PDA

View Full Version : Bowling Average

irchans
01-19-2005, 03:39 PM
Puzzle:

If, each frame, you get a strike with probability x, and get a spare with probability s, and get an open frame with probability (1-x-s), what is your average score and standard deviation? (Let's assume that you get 9 pins if you don't get a strike on the first ball.)

(I have figured out the correct average, but I think my standard deviation is wrong. I will post the average formulas in a few days if no one else does.)

Cheers,
Irchans

irchans
01-21-2005, 10:31 AM
Well, I guess no one was interested, but here is the answer anyway. If the probability of a strike is x, the probability of a spare is s, and the first ball in a frame gets nine pins if it is not a strike, then the score in a given frame is:

30 for three strikes
29 for two strikes followed by a nonstrike
20 for a strike followed by a spare
19 for a strike followed by an open frame
20 for a spare followed by a strike
19 for a spare followed by a nonstrike
9 for an open frame

Converting each possibility to an expected value, we get

30*x*x*x +
29*x*x*(1-x) +
20*x*s +
19*x*(1-x-s) +
20*s*x
19*s*(1-x) +
9*(1-x-s).

That simplifies to

9 + 10*s + 10*x + 2*s*x + 10*x^2 + x^3.

So for a full game the average score would be

90 + 100*s + 100*x + 20*s*x + 100*x^2 + 10*x^3.

I have not been able to figure out the standard deviation without simulation. For a typical 140 average bowler, I get a standard deviation of about 23.

Any comments? Does the formula look reasonable?

Cheers,
Irchans

Paul2432
01-21-2005, 05:49 PM
I think there may be a problem with your analysis. The score in each frame is not independent. For example, if you score 30 in the first frame, your score in the second frame must be at least 29.

I'll post some additional thoughts later.

Paul

evanski
01-21-2005, 06:36 PM
This problem is more complicated than you make it out to be. Your scores on frames are inter-related, as you cannot follow a 30 frame with a 9, and what not. Im not quite sure hwo to calculate this, ill think about it.

evan

cpk
01-22-2005, 12:52 AM
You don't have enough information. You also need...

f: Average first-ball score. This is so you can calculate the value of spares and doubles.
o: Average open-frame score. This is so you can calculate the value of strikes followed by open frames.

Let's say p = 1 - x - s to make the representation easier

The math is now easy:

9[(10 + (10+f(1-x)+10x)x + 10s + op)x + <font color="red">strikes</font>
(10 + 10x + f(1-x))s + <font color="red">spares</font>
+ op] <font color="red">open</font>
+
(10 + (10+f(1-x)+10x)x + 10s + op)x + <font color="red">X in frame 10</font>
(10 + 10x + f(1-x))s + <font color="red">/ in frame 10</font>
op <font color="red">open</font>

cpk
01-22-2005, 01:04 AM
BTW, I have to admit that it took me a number of tries to get it right. I still may not have it right.

alThor
01-22-2005, 01:51 AM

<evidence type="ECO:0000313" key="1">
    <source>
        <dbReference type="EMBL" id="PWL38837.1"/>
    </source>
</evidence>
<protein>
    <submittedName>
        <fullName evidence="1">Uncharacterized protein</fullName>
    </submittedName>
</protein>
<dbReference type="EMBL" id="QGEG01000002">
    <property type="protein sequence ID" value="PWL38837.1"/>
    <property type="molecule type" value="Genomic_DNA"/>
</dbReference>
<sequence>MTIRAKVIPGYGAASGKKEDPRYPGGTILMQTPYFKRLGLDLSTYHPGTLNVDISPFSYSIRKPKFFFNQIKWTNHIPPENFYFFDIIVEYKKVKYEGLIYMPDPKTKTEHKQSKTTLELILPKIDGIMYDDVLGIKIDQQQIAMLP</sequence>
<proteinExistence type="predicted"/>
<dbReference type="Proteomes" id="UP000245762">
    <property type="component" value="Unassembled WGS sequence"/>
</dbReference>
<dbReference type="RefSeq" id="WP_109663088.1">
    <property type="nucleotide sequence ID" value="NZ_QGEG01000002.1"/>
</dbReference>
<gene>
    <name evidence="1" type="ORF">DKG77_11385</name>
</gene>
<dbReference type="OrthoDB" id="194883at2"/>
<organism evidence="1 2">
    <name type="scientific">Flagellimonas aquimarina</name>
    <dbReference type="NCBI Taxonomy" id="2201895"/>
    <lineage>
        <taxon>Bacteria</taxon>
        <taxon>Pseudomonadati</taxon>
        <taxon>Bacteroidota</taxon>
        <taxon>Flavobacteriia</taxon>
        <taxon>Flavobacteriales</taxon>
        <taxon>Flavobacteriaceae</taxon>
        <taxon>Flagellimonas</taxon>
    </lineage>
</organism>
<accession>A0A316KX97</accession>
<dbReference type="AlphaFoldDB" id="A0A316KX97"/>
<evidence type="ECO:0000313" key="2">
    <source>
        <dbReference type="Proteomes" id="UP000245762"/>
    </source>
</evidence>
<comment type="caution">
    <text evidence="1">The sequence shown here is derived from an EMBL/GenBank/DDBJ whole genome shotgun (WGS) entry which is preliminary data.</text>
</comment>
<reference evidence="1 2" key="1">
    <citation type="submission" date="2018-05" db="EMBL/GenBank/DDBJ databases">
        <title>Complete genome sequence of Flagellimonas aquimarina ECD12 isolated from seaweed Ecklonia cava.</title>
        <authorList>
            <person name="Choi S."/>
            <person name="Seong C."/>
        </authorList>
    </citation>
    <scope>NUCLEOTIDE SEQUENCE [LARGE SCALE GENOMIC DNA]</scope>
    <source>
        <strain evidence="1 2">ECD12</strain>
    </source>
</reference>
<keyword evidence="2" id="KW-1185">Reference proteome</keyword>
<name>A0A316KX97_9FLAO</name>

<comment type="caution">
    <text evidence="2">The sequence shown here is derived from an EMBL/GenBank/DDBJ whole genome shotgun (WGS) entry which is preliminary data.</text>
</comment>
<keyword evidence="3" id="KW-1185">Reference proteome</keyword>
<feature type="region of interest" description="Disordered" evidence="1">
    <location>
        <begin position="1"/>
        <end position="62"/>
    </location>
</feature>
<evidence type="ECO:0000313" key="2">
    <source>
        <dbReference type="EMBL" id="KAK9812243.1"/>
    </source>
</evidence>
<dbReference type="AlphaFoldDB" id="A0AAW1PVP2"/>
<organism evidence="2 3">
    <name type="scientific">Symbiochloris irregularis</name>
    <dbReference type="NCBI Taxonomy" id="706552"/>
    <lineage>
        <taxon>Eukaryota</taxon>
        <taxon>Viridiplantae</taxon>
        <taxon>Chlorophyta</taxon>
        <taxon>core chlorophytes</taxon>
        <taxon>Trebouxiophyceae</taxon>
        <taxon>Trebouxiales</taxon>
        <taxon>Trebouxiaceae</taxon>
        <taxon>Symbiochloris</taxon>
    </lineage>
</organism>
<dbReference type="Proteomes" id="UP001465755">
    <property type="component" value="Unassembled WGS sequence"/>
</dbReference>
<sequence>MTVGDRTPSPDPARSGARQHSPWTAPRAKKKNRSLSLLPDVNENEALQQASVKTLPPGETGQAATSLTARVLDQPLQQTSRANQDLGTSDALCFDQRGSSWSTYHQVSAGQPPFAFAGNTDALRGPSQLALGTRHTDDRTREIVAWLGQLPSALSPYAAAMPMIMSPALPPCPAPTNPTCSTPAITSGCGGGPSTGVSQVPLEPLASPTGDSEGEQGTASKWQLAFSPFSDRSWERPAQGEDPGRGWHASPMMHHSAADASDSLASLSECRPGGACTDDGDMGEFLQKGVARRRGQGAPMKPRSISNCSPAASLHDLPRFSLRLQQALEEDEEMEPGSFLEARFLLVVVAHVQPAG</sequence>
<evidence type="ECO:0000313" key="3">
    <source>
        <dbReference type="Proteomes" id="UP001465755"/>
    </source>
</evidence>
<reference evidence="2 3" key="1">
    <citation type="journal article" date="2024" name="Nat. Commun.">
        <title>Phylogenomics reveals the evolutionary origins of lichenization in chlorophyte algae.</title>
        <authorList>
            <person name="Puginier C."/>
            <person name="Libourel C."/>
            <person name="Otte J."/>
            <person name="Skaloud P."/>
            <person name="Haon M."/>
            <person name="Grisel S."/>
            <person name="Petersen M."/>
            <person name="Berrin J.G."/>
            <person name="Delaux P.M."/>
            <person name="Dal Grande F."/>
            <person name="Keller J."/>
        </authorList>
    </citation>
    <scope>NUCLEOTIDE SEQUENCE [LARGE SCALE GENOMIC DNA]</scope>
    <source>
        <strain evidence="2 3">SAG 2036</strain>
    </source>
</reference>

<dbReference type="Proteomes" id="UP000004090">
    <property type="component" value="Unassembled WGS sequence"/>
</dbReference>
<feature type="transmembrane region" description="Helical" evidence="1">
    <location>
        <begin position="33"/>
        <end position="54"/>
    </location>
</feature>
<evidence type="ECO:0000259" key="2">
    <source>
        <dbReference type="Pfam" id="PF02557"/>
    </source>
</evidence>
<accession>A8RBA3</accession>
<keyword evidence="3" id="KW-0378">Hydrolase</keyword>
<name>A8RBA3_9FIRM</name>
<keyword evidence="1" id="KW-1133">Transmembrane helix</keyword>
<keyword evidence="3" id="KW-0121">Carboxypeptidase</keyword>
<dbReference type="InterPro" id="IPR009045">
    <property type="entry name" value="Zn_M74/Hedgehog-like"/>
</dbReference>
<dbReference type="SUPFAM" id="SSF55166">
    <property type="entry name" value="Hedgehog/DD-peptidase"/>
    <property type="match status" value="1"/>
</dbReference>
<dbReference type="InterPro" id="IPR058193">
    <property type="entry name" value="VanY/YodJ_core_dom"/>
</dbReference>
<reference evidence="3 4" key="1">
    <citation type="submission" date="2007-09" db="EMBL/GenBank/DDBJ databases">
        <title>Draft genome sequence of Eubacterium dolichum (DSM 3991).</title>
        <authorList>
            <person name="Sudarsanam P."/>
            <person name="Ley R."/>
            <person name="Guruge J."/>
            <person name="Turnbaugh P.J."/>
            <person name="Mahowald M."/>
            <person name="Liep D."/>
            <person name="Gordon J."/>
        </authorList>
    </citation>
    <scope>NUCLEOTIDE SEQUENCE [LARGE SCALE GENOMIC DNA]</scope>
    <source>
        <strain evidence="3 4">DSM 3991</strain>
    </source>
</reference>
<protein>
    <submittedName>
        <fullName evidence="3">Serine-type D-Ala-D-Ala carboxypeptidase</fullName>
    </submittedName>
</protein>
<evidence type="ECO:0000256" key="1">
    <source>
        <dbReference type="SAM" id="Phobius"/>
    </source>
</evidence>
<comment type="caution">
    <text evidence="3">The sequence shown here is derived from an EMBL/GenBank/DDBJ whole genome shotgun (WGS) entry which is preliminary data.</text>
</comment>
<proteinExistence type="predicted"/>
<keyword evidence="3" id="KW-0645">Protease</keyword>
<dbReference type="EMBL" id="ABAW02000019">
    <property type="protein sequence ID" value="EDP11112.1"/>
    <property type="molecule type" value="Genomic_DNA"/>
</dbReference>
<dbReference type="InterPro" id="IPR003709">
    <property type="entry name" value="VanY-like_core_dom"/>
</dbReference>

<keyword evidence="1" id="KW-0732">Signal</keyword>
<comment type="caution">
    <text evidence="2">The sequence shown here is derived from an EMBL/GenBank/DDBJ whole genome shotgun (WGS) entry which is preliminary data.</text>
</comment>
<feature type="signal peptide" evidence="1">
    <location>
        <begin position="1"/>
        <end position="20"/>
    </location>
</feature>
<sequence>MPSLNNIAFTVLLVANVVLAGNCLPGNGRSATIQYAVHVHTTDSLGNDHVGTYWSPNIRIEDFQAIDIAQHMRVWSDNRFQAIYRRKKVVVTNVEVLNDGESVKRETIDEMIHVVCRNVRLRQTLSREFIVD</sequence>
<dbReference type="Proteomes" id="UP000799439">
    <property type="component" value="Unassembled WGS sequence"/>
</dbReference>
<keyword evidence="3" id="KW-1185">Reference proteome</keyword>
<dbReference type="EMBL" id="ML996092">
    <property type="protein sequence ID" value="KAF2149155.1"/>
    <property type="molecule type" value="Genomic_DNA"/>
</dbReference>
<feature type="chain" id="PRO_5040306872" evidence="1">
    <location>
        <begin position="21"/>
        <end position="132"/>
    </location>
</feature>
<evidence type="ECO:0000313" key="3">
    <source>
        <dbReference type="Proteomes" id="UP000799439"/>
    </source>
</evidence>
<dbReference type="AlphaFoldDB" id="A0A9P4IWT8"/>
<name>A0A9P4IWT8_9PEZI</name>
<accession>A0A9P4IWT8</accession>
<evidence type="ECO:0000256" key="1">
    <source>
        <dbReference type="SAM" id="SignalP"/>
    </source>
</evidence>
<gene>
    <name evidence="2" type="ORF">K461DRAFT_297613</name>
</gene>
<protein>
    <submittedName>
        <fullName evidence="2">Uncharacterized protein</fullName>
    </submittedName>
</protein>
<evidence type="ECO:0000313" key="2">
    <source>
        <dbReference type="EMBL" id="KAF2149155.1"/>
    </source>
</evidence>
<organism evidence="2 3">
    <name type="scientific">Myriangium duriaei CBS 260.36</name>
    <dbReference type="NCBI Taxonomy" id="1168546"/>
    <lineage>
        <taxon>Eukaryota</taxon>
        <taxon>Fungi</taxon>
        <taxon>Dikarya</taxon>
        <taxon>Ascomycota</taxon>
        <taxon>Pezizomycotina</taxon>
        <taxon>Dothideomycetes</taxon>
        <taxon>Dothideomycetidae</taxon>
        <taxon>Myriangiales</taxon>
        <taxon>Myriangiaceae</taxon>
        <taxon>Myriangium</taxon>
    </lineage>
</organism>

[ QUOTE ]

30 for three strikes
29 for two strikes followed by a nonstrike
20 for a strike followed by a spare
19 for a strike followed by an open frame
20 for a spare followed by a strike
19 for a spare followed by a nonstrike
9 for an open frame

Converting each possibility to an expected value, we get

30*x*x*x +
29*x*x*(1-x) +
20*x*s +
19*x*(1-x-s) +
20*s*x
19*s*(1-x) +
9*(1-x-s).

That simplifies to

9 + 10*s + 10*x + 2*s*x + 10*x^2 + x^3.

So for a full game the average score would be [ten times as much.]

[/ QUOTE ]

Looks right. (Others may not have realized that EV is additive, so you can calculate the EV of each frame separately, and just add them together, as you did.) It's been so long since I bowled, I got worried that you had to treat frame 10 differently, but I think you are ok.

Now to Std.Dev.: There is a way to solve it. Recall the formula Var(X+Y) + Var(X) + Var(Y) + 2Cov(X,Y)? If we have ten frames, the total variance will be the sum of the 10 variances, plus 2 times the coviance of each pair of frames. There are 45 pairs of frames! Fortunately, most of them are independent. Frames 1 and 2 are correlated, as are 1 &amp; 3. But Frames 1 &amp; 4 are independent. So, I count only 17 pairs of correlated frames. Just find the Variance of a frame, the covariance of frames 1&amp;2 and of 1&amp;3, and you should be on your way /images/graemlins/smile.gif

[Answer is then 10Var(frame) + 2X9Cov(f1,f2) + 2X8Cov(f1,f3)]

Have fun with that!

alThor

BruceZ
01-22-2005, 03:35 AM
[ QUOTE ]
Well, I guess no one was interested, but here is the answer anyway. If the probability of a strike is x, the probability of a spare is s, and the first ball in a frame gets nine pins if it is not a strike, then the score in a given frame is:

30 for three strikes
29 for two strikes followed by a nonstrike
20 for a strike followed by a spare
19 for a strike followed by an open frame
20 for a spare followed by a strike
19 for a spare followed by a nonstrike
9 for an open frame

Converting each possibility to an expected value, we get

30*x*x*x +
29*x*x*(1-x) +
20*x*s +
19*x*(1-x-s) +
20*s*x
19*s*(1-x) +
9*(1-x-s).

That simplifies to

9 + 10*s + 10*x + 2*s*x + 10*x^2 + x^3.

So for a full game the average score would be